Death Over Dinner


Through the magic of technology, I have been watching the Forbes Health Conference in the late afternoons.  I am always interested to learn what “experts” are thinking and to hear breakthrough ideas on health, insurance and wellness in America, a country poor in health although rich in resources. Yesterday there was the most interesting panel yet, a Buddhist monk who works at MIT, the founder of Death over Dinner, and a serial entrepreneur who has spent the last year working as a cashier at Walmart.

As I work to learn more about aging and making the most of the time left, I learned a lot from this panel moderated by Arianna Huffington.  Arianna has retooled her life to spend much more time taking care of herself, her body, mind and spirit.  Death over dinner is a nonprofit with a goal of getting us to have the most important conversation we are not having, how we want to die.  According to their website, 75% of Americans want to die at home, only 25% do.  The best advice is that this conversation is like a courtship, if at first you don’t succeed try, try again in stages.  Death by dinner is now global with more than 100,000 dinners having been held around the world.

Alpenglow over the Missions–the view from the Marchi Ranch outside of Polson, MT.

The one common, inevitable experience shared by every human being is death, noted the Buddhist Monk.  The number one fear and complaint of older people is loneliness in old age.  The Monk said in a world of 7 billion people, that shouldn’t be the case.  Aging and facing death are hard work and we tend to want a pill to make it easy. Acknowledging the impermanence of the physical body can take you to a place of peace and rich living as every moment becomes more meaningful.  Mindfulness, mediation and observation take time and focus.  Compassion for other humans  adds enormously to the end of life experience.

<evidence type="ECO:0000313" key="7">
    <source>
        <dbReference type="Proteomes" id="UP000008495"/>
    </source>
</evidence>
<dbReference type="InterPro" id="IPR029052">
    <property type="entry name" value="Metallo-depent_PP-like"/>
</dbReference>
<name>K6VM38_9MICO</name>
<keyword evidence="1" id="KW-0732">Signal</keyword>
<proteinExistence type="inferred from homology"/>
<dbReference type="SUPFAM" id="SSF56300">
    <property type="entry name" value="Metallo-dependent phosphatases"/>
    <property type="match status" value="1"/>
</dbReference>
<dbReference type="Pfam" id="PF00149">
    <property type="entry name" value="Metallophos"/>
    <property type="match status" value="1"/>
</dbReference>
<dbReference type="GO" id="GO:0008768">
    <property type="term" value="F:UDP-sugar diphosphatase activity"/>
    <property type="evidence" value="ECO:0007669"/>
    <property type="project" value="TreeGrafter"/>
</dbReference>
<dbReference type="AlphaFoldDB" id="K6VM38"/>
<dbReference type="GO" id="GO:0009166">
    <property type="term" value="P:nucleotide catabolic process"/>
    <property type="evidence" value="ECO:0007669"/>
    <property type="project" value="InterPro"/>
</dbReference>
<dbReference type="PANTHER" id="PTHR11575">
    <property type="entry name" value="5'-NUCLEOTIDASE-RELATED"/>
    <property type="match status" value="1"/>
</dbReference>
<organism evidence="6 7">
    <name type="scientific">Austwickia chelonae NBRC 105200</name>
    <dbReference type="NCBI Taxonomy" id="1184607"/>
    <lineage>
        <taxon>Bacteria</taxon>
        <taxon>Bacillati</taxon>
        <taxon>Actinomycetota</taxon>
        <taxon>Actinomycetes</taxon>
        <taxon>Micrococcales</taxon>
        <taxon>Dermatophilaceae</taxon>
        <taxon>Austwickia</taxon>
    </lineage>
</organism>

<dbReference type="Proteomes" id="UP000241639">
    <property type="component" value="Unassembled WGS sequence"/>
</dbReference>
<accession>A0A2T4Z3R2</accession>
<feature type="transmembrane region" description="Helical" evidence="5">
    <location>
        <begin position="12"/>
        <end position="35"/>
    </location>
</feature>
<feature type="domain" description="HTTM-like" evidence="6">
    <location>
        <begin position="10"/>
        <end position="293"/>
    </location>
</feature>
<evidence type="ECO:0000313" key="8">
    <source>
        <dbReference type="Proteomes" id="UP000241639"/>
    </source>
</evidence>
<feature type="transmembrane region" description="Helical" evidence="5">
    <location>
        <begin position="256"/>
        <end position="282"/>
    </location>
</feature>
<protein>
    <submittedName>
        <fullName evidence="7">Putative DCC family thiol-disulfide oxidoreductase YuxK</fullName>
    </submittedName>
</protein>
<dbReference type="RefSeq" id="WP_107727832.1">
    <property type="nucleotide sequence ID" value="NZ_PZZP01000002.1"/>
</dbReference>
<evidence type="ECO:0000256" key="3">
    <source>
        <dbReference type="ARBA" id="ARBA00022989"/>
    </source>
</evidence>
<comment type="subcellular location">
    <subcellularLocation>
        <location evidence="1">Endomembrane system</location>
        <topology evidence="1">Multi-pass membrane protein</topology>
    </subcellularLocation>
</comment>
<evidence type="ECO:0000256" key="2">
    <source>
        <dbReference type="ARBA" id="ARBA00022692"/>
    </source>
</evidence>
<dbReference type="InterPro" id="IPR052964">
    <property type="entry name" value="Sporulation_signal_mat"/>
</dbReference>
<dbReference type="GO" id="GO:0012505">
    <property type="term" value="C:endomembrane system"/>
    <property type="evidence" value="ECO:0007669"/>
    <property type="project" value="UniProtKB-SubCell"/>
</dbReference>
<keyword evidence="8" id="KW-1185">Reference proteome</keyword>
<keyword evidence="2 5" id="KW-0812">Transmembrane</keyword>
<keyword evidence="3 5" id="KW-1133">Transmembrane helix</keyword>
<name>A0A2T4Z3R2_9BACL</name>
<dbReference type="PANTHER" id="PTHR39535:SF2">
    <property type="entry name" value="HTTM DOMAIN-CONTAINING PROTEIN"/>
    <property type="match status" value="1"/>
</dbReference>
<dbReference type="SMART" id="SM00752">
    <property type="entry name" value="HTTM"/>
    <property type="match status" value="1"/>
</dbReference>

Death is a great equalizer.  The unexpected experience working at Walmart was how many Americans are caregiving for the elderly and what an emotional and physical impact it has on the caregiver.  Again, a conversation we don’t want to have.  Just an acknowledgement of the difficulty of caring for an aging person can be so meaningful to the caregiver.

As long as I am physically able, I will do work that has meaning for me.  I will do it differently and I will measure it differently.  I still will be spontaneous but not at the expense of the time I need for self-care, reflection, meditation, reading and doing the work of growing closer to death.  I need more patience for caregiving but then I have the immeasurable joy of grandchildren.

Spring, a time for renewal and refocusing on what’s really important in your life.  May you cherish every blossom and ray of sunshine in our beautiful world.


Liz-MarchiLiz Marchi lives on a ranch in Polson, Montana  with her husband Jon. She is the Fund Coordinator for the Frontier Angel Fund and spends a lot of time thinking and learning about entrepreneurs, the economy and Montana’s unique place in the world. She has three daughters and a stepson and daughter and a grandchild.  She graduated from Hollins College and is entering the final quarter of life…unless we go into overtime.